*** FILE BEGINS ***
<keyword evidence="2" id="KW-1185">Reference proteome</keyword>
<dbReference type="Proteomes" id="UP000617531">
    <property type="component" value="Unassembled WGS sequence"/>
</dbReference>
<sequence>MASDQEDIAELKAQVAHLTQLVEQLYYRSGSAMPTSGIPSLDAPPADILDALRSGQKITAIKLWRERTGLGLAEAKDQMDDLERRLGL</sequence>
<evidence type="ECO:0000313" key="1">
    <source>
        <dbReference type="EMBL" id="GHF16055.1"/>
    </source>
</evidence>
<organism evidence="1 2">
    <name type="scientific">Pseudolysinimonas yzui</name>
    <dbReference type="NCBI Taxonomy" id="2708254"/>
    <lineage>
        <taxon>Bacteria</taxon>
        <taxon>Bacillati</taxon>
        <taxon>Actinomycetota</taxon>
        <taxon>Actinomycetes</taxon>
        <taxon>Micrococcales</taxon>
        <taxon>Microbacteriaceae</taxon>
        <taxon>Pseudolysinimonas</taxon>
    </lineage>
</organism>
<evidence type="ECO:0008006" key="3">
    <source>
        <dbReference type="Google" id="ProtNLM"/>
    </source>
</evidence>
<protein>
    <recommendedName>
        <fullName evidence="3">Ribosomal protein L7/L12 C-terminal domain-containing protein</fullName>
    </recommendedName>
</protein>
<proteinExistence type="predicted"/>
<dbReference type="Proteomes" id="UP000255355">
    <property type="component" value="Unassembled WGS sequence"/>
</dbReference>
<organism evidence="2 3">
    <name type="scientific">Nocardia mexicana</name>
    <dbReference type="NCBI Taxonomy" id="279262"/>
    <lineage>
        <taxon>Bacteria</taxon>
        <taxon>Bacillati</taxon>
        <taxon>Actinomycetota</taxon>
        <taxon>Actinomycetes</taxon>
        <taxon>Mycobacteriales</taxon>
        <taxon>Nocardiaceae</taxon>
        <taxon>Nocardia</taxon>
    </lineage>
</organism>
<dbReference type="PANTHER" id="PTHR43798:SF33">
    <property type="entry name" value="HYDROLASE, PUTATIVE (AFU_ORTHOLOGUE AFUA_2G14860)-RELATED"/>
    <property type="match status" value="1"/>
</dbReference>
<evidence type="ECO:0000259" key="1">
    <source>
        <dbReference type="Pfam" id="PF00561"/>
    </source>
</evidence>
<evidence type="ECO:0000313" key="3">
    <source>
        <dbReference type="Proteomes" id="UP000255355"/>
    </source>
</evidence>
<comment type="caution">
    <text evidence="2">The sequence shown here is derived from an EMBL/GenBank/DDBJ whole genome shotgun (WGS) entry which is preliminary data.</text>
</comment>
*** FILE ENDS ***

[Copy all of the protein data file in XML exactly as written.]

<keyword evidence="2" id="KW-1185">Reference proteome</keyword>
<dbReference type="Proteomes" id="UP000617531">
    <property type="component" value="Unassembled WGS sequence"/>
</dbReference>
<sequence>MASDQEDIAELKAQVAHLTQLVEQLYYRSGSAMPTSGIPSLDAPPADILDALRSGQKITAIKLWRERTGLGLAEAKDQMDDLERRLGL</sequence>
<evidence type="ECO:0000313" key="1">
    <source>
        <dbReference type="EMBL" id="GHF16055.1"/>
    </source>
</evidence>
<organism evidence="1 2">
    <name type="scientific">Pseudolysinimonas yzui</name>
    <dbReference type="NCBI Taxonomy" id="2708254"/>
    <lineage>
        <taxon>Bacteria</taxon>
        <taxon>Bacillati</taxon>
        <taxon>Actinomycetota</taxon>
        <taxon>Actinomycetes</taxon>
        <taxon>Micrococcales</taxon>
        <taxon>Microbacteriaceae</taxon>
        <taxon>Pseudolysinimonas</taxon>
    </lineage>
</organism>
<evidence type="ECO:0008006" key="3">
    <source>
        <dbReference type="Google" id="ProtNLM"/>
    </source>
</evidence>
<protein>
    <recommendedName>
        <fullName evidence="3">Ribosomal protein L7/L12 C-terminal domain-containing protein</fullName>
    </recommendedName>
</protein>
<proteinExistence type="predicted"/>
<dbReference type="Proteomes" id="UP000255355">
    <property type="component" value="Unassembled WGS sequence"/>
</dbReference>
<organism evidence="2 3">
    <name type="scientific">Nocardia mexicana</name>
    <dbReference type="NCBI Taxonomy" id="279262"/>
    <lineage>
        <taxon>Bacteria</taxon>
        <taxon>Bacillati</taxon>
        <taxon>Actinomycetota</taxon>
        <taxon>Actinomycetes</taxon>
        <taxon>Mycobacteriales</taxon>
        <taxon>Nocardiaceae</taxon>
        <taxon>Nocardia</taxon>
    </lineage>
</organism>
<dbReference type="PANTHER" id="PTHR43798:SF33">
    <property type="entry name" value="HYDROLASE, PUTATIVE (AFU_ORTHOLOGUE AFUA_2G14860)-RELATED"/>
    <property type="match status" value="1"/>
</dbReference>
<evidence type="ECO:0000259" key="1">
    <source>
        <dbReference type="Pfam" id="PF00561"/>
    </source>
</evidence>
<evidence type="ECO:0000313" key="3">
    <source>
        <dbReference type="Proteomes" id="UP000255355"/>
    </source>
</evidence>
<comment type="caution">
    <text evidence="2">The sequence shown here is derived from an EMBL/GenBank/DDBJ whole genome shotgun (WGS) entry which is preliminary data.</text>
</comment>